Piper, John. Amazing Grace in the Life of William Wilberforce. Wheaton: Crossway Books, 2007. 76 pp. $7.99. Purchase at Westminster books for $5.99.
Introduction and Background
John Piper, pastor for preaching and vision at Bethlehem Baptist Church in Minneapolis, has become a noted biographer in recent years because of his 4-volume Swan Series books where he takes a quick look at the lives of some of the saints that have gone before us as well as his more in depth looks at the life of Jonathan Edwards and Andrew Fuller just to name a couple. This book on the life of William Wilberforce is along the lines of the others. It is short and full of information. In no way does John Piper pretend that this is an exhaustive sketch of the life of Wilberforce.
Summary of Amazing Grace in the Life of William Wilberforce
Piper introduces this biography by asking the question, “What made him tick?” The answer, “was a profound biblical allegiance to what he called the ‘peculiar doctrines’ of Christianity” (p.20). These peculiar doctrines were so important to Wilberforce that he wrote a book entitled, A Practical View of Christianity, that set forth the necessity of these doctrines for the Christian believer. He then spent the rest of his life and career seeking to establish these as a way in which one should live their life at all times.
Wilberforce’s early life was a bit troubling. He was orphaned at age nine and sent to live with his aunt and uncle. It turned out that God was in this, as Wilberforce would later acknowledge, because one of the family friends wound up being a man they called “Old Newton.” This was none other than John Newton.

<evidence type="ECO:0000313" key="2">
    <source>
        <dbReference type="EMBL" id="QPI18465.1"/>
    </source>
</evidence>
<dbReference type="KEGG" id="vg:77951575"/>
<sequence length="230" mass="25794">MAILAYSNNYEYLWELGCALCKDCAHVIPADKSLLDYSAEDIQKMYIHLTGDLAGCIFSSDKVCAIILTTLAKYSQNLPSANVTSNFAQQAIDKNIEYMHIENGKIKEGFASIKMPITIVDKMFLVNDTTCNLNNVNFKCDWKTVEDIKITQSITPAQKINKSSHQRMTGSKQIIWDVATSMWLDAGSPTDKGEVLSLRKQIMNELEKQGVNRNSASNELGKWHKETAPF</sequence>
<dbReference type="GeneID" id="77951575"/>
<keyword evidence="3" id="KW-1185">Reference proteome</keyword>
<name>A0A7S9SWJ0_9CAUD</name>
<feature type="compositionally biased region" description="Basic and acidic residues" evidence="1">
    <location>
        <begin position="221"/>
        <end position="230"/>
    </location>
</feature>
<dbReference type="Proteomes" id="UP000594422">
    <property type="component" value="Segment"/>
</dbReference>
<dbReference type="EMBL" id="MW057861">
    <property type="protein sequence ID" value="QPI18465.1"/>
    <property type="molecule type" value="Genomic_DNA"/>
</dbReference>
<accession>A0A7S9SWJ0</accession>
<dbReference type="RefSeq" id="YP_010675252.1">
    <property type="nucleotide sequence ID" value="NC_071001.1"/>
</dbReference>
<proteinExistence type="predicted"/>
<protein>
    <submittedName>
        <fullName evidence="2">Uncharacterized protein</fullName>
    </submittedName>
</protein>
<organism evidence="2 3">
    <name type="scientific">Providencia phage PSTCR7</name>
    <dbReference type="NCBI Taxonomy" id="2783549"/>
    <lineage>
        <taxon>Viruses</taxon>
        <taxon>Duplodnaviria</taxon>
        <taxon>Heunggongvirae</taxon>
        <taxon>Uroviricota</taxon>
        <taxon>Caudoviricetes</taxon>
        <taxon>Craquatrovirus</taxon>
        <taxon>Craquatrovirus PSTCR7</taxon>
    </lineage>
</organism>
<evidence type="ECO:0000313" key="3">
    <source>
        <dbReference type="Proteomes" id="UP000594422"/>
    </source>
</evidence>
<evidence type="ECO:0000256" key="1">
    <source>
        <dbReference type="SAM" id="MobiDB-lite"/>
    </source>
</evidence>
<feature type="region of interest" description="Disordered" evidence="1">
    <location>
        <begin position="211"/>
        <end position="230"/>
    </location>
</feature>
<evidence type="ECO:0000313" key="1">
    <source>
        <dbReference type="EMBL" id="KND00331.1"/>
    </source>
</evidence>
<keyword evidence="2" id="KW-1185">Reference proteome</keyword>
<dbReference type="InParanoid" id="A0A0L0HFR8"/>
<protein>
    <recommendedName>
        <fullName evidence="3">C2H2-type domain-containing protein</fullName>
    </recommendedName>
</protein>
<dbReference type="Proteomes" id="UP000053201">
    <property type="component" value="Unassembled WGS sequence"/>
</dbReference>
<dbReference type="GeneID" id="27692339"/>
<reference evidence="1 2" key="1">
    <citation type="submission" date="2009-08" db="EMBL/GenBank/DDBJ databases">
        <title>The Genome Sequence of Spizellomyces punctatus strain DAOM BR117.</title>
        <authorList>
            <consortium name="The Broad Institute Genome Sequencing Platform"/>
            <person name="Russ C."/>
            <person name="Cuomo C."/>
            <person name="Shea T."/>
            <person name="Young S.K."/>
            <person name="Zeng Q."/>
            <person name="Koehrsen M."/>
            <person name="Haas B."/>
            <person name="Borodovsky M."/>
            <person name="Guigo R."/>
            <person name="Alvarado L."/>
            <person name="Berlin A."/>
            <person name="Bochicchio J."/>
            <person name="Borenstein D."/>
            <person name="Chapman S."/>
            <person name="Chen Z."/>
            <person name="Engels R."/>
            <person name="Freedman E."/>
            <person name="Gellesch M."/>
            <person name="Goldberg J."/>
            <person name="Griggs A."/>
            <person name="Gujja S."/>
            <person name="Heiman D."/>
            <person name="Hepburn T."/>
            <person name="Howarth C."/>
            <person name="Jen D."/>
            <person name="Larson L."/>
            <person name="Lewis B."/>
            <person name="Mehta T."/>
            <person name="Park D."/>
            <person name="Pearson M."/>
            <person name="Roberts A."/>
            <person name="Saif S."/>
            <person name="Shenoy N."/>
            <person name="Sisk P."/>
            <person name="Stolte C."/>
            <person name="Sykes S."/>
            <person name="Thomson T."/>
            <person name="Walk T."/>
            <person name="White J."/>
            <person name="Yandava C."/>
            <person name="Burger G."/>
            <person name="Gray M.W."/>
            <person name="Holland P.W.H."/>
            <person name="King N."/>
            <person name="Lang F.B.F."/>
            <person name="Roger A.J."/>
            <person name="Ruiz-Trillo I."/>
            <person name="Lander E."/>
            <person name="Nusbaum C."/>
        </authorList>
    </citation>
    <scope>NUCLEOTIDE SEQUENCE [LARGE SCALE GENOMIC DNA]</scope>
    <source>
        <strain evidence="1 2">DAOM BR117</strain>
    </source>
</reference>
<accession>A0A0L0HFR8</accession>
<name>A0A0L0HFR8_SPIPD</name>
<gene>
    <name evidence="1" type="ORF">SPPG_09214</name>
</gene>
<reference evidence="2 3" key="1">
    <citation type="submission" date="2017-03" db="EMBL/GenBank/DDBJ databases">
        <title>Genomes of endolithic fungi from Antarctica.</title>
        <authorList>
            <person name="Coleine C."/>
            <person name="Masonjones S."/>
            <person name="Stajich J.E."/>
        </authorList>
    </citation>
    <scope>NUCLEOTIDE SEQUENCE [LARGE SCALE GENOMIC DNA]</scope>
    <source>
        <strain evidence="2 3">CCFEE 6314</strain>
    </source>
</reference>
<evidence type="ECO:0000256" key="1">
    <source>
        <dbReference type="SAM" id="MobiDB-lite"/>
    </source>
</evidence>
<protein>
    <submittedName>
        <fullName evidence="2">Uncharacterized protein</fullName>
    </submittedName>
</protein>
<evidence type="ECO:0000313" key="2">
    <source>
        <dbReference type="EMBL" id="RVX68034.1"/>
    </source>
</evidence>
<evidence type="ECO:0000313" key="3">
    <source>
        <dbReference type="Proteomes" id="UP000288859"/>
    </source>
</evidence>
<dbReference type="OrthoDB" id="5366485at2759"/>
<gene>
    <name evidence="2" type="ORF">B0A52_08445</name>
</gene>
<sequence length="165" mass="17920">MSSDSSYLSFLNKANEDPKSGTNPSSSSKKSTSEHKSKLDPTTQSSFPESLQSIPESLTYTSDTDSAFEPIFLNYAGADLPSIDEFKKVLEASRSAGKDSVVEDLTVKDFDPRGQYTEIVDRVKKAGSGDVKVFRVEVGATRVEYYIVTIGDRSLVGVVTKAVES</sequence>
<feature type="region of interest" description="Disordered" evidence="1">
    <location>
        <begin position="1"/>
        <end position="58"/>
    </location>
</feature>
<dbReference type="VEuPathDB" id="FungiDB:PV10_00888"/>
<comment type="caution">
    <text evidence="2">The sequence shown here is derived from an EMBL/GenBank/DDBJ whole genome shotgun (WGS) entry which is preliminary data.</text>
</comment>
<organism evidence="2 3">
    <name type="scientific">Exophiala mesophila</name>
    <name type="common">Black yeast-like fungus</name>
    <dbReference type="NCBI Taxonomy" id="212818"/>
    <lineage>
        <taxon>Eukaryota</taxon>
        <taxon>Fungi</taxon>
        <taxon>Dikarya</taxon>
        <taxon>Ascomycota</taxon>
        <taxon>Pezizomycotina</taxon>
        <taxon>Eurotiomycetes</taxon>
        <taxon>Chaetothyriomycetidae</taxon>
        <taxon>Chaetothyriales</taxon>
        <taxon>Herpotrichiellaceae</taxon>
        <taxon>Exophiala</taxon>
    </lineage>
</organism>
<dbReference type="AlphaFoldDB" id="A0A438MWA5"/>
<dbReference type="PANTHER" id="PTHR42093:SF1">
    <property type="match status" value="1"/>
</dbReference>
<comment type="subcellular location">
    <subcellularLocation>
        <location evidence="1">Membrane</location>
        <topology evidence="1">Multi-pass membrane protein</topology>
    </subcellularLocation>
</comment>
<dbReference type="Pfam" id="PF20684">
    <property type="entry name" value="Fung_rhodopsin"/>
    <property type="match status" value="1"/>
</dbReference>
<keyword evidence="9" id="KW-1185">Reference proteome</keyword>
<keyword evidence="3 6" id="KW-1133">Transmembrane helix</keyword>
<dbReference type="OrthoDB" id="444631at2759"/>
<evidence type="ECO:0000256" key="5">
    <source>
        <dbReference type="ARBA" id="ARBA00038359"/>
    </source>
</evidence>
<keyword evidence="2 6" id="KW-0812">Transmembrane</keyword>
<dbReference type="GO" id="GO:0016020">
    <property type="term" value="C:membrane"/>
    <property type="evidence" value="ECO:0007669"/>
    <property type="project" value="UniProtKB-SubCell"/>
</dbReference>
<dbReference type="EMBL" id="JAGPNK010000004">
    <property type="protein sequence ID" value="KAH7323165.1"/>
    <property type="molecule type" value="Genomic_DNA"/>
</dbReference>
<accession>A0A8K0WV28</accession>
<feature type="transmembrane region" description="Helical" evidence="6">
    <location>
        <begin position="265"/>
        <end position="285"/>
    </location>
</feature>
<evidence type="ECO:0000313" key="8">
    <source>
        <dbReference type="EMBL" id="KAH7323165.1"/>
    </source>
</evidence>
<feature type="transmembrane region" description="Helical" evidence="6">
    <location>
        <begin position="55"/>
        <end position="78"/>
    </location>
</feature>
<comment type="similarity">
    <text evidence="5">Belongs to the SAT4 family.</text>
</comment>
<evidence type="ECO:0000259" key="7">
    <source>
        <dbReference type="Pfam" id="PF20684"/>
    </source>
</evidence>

The story of how he met his wife is impressive to read because of how fast it happened. He had been a believer for about 12 years when he met a woman named Barbara on 15 April 1797. “He fell immediately in love. Within eight days he proposed to her, and on May 30 they were married, about six weeks after they met” (p.28). They stayed married until William passed away. “In the first eight years of their marriage they had four sons and two daughters” (p.28).
His conversion came about during a time of travel with a friend, Isaac Milner, in 1784. It was at this time that Wilberforce reached a biblical view of man, God and Jesus at an intellectual level. However, his intellectual assent slowly became deep conviction. He later referred to this move from intellectual assent to deep conviction as “the Great Change.” After his conversion, Wilberforce struggled with whether or not he should leave politics altogether and go into the ministry.
A visit to “Old Newton” helped him to see that he was better able to serve God in politics than if he were to leave politics. Through this meeting, Wilberforce began the process of the abolition of slavery in Britain. Though this is what he is most noted for, Wilberforce was involved in much, much more. He was active at one point in his career in sixty-nine different initiatives. He also sought to evangelize his fellow politicians with the gospel.
Getting back to the abolition of slavery, Wilberforce began his quest in 1787. After numerous defeats, he witnessed the abolition of slave trade in 1807. He was able to see a complete abolition of slavery in 1833 just before his death in the British colonies. Thus, William Wilberforce was allowed, by the grace of God, to begin and see the completion of the total abolition of slavery in Britain.
Critique of Amazing Grace in the Life of William Wilberforce